multimedia, custom software, 2006

a maquette for the paper Lens: the practice and poetics of writing in immersive VR, published by the Leonardo Electronic Alamanac. This piece is also used as an illustration for the paper I presented at the 6th DAC (Digital Arts & Culture) conference, held at the IT University in Copenhagen, 1-3 December, 2005. The latter paper - now also online at dictung-digital - is titled Writing on complex surfaces.


lens began as a study piece relating to work-in-progress for the four-wall VR Cave at Brown University. It demonstrates how literal materiality - the surfaces of letters composing the texts of lens itself - can, in a simple illusory 3D space, subvert our familiar experiences and assumptions concerning surfaces of inscription. For example, by making a letter large enough within the programmatic structures of lens, the region of colour defining the letter-shape becomes an entirely different type of surface - it becomes a surface of inscription for other texts that had been perceived 'underlying' it. In doing so, literal surfaces subvert our experience of space and relative distance. Surfaces that were 'in front' now form surfaces for other texts. They may even become other 'spaces' within which writing drifts. Letters both delineate and redefine spatial relationships.

No great claims are made for the aesthetic or literary value of lens in its present form. It is technically simple and has technical constraints. In the QuickTime version, there is no attempt to render a genuine illusion of 3D space (no 3D graphics are employed). 'Distance' is rendered by scale alone, and scaling of fonts (via sprites) in QuickTime still leaves much to be desired.

In late 2007, a further 'proof of concept' version of lens was made for the immersive 3D stereo Cave Writing, now Writing3D, framework at Brown University. In June 2012, during a protracted period of transition during which a new Cave was being developed and constructed ...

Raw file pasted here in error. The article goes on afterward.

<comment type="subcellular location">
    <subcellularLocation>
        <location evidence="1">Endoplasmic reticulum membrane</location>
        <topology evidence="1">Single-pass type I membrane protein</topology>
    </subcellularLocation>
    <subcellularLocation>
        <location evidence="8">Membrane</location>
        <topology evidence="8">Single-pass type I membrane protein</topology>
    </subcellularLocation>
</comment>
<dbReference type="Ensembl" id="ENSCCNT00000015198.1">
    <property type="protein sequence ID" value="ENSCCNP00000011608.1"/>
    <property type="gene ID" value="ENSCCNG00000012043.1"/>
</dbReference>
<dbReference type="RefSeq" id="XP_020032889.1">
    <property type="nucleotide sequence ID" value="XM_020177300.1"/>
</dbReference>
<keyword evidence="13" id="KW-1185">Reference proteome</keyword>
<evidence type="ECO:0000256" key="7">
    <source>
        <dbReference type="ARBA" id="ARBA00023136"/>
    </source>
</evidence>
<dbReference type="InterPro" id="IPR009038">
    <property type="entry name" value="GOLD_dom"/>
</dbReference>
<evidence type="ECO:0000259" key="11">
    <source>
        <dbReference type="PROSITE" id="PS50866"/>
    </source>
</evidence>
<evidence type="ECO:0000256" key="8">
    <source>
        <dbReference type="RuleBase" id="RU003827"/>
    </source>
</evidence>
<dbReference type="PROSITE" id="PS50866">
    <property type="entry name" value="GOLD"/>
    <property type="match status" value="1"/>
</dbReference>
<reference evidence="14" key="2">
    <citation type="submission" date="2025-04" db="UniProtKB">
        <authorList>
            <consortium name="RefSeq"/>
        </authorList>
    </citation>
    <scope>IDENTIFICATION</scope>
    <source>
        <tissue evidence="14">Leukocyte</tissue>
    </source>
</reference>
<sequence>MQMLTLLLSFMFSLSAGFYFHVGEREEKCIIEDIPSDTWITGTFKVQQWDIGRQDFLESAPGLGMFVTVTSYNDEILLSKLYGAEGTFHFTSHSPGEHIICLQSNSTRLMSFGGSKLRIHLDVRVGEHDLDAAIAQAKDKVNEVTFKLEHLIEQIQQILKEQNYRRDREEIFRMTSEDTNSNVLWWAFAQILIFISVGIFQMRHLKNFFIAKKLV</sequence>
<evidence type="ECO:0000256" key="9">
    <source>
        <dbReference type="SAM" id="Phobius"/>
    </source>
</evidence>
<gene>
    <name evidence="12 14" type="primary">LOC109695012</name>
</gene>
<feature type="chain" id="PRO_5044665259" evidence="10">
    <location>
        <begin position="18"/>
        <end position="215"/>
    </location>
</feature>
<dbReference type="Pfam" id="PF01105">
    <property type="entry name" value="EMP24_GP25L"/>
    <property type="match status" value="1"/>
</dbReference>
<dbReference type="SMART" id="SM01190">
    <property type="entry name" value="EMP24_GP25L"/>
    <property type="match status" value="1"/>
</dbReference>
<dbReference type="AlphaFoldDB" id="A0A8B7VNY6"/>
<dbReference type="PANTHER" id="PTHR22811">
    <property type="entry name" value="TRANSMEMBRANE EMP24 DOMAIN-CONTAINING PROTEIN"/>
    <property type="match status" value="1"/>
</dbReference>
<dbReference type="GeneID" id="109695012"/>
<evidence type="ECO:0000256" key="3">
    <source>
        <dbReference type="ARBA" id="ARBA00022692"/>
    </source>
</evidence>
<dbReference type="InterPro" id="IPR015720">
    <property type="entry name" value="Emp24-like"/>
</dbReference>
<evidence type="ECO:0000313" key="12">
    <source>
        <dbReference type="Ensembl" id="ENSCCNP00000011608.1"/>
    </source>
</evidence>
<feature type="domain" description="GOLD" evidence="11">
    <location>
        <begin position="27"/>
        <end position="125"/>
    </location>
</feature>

video documentation of this maquette was made by
John Cayley, Robert & Amanda Mosley,
composited and edited by Luciana Gatass

lens: QuickTime version

Because Apple no longer supports programmable QuickTime the only feasible way to run this version of lens is to download and install QuickTime Player, version 7 from Apple, then download the .mov file for the macquette and run it locally on your computer.


how to read lens

Four short texts, two in dark- and two in light-coloured letters drift against the background of lens. Two light and dark versions of the word 'lens' are also present. At any one time, one of these 'lens' words can be scaled by the reader: the Shift-key makes a 'lens' larger; and the Ctrl-key (Alt on XP machines) makes it smaller. These 'lens' words can also be clicked and dragged. Scale and move the 'lens'; make it as large as you can and see what happens.

Quartz BONUSes

The following link loads a closely related, but non-'interactive' piece, made in Quartz Composer but packaged as a QuickTime .mov file. It is supplied without warranty and, as far as I know, will only run on Macintosh machines.


Finally, for the Mac-savvy, use the following link to download the actual Quartz Composition which you can install and run as a screen saver simply by dropping the unzipped file into either /Library/Screen Savers/ or ~/Library/Screen Savers/  :